Given the large number of prescription drugs now available to patients and the widespread availability of prescription drugs, it is no wonder that prescription drug abuse is as pervasive of a problem as ever in the United States.<!- mfunc feat_school ->
According to the National Institute on Drug Abuse, there were about 7 million individuals using psychotherapeutic prescription drugs on a nonmedical basis; this equals about 2.7 percent of the population. Psychotherapeutic drugs, which are a class of drugs characterized as targeting the central nervous system, may include pain relievers, sedatives, stimulants, and tranquilizers, among others.
According to the National Institute on Drug Abuse, the most commonly abused prescription drugs, in 2011, were pain relievers, as it is estimated that more than 5 million people in the United States were using them for non-medical purposes during this time. The next most commonly abused prescription drugs were tranquilizers, which were abused by 2.2 million people during the same period.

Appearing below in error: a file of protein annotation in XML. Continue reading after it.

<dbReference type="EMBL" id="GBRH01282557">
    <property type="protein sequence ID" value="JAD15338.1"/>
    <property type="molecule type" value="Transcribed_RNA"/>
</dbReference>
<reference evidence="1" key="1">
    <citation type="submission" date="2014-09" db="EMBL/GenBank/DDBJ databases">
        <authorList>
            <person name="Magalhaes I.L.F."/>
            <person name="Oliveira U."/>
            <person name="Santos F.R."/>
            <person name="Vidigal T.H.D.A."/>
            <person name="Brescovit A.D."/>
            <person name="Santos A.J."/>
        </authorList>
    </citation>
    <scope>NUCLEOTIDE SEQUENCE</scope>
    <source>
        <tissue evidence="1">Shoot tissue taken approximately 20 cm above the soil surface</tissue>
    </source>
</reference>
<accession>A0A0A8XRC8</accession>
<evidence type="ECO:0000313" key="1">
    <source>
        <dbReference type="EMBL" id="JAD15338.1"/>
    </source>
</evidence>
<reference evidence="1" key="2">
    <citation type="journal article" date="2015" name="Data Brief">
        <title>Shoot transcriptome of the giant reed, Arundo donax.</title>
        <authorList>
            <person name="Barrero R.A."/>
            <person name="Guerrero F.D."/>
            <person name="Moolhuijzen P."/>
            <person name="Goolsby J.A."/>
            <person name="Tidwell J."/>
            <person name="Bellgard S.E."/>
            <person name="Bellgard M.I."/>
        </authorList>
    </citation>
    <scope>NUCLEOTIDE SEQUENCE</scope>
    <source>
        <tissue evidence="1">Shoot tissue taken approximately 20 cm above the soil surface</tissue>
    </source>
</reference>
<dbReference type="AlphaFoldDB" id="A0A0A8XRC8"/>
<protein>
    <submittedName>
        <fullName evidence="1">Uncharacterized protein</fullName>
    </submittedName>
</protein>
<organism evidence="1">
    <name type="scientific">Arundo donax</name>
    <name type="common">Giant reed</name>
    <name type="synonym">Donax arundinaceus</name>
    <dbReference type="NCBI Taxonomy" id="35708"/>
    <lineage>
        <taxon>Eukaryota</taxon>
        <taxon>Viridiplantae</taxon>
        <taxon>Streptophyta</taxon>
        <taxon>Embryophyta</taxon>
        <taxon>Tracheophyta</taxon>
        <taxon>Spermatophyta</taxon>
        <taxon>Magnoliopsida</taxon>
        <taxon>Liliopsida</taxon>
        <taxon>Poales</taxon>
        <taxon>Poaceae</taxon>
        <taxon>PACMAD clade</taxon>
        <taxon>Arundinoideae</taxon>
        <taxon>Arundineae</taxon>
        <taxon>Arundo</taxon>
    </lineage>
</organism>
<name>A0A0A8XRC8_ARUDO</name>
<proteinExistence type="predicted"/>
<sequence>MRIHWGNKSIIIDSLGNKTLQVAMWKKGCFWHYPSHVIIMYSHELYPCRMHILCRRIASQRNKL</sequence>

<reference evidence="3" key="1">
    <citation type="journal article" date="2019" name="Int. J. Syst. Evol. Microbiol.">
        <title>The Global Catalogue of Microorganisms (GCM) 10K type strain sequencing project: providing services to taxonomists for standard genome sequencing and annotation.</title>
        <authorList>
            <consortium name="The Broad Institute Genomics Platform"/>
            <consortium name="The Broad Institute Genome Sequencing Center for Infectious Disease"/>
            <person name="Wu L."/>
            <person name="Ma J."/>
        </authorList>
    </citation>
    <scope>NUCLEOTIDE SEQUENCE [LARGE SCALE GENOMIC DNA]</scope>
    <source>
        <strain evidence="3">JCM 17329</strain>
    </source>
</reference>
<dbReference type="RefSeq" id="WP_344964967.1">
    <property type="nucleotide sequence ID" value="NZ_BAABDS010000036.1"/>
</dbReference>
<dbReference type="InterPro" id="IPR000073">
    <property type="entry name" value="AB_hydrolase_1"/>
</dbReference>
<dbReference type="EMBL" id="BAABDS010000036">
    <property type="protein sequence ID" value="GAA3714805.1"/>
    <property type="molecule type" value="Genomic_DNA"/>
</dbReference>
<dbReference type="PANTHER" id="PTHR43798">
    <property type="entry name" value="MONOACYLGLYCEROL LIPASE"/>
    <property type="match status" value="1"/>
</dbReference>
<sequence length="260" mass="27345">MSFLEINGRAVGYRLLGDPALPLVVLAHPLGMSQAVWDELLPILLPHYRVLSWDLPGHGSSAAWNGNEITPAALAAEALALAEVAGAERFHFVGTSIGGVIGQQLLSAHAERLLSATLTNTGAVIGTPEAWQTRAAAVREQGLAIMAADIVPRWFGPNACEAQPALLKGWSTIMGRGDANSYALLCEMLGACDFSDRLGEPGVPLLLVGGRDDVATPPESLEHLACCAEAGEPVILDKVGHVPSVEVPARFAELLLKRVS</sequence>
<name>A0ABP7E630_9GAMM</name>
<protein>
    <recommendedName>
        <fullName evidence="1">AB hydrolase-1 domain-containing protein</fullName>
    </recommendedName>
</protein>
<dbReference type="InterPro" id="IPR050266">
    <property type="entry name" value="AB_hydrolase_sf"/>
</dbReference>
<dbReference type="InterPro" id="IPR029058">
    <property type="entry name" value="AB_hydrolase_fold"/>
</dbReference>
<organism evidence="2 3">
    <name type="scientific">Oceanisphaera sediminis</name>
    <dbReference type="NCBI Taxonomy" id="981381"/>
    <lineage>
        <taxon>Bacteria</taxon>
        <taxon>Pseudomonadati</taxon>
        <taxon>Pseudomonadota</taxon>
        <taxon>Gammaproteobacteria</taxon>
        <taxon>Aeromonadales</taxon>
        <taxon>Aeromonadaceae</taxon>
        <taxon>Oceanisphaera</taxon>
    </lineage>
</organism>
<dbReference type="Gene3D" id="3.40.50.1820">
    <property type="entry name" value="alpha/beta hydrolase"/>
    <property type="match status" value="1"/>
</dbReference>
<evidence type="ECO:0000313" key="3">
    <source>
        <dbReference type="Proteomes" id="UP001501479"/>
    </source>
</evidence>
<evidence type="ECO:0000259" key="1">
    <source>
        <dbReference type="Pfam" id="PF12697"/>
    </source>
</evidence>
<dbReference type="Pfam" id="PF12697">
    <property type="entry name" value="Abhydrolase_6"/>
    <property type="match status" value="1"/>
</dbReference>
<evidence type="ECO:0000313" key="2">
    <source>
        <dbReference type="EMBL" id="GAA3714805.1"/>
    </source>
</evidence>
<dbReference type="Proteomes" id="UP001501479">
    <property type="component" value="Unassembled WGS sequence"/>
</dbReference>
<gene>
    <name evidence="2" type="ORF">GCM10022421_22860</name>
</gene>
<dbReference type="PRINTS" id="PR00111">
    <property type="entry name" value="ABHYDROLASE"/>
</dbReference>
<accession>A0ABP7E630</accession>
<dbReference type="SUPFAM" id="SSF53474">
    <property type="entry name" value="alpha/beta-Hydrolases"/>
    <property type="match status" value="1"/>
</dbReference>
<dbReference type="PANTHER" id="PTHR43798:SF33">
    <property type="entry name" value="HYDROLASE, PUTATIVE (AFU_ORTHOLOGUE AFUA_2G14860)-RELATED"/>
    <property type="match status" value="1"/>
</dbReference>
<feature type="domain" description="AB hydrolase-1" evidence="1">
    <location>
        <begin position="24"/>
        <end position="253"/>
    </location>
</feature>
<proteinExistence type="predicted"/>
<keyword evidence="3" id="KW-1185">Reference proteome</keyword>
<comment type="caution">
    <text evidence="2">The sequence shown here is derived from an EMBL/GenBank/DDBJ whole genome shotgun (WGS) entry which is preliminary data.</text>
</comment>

The National Institute on Drug Abuse further reported that nearly 1 in 12 high school students admitted to abusing Vicodin, and 1 in 20 students reported abusing oxycodone.
Factors Driving Use
There are a number of factors thought to drive the prevalence of prescription drugs:
- Individuals assume that, because the medication is prescribed by doctors, that it is safe.
- The availability of prescription drugs has skyrocketed in the last decade.
- Individuals are reporting experiencing a higher number of maladies, such as pain, anxiety or sleep problems, thereby increasing the likelihood of abuse
The Dangers of Prescription Drug Abuse
The dangers of abusing prescription drugs are numerous and prevalent. Opioids, for example, which are commonly used to treat pain, often act the same way as heroin and are therefore highly addictive. Anti-depressants, used to treat anxiety and sleep problems, are highly addictive and can cause severe withdrawal systems, including life-threatening seizures. Stimulants, which are commonly used to treat conditions such as narcolepsy and ADHD, may result in psychoses, cardiovascular complications, and seizures.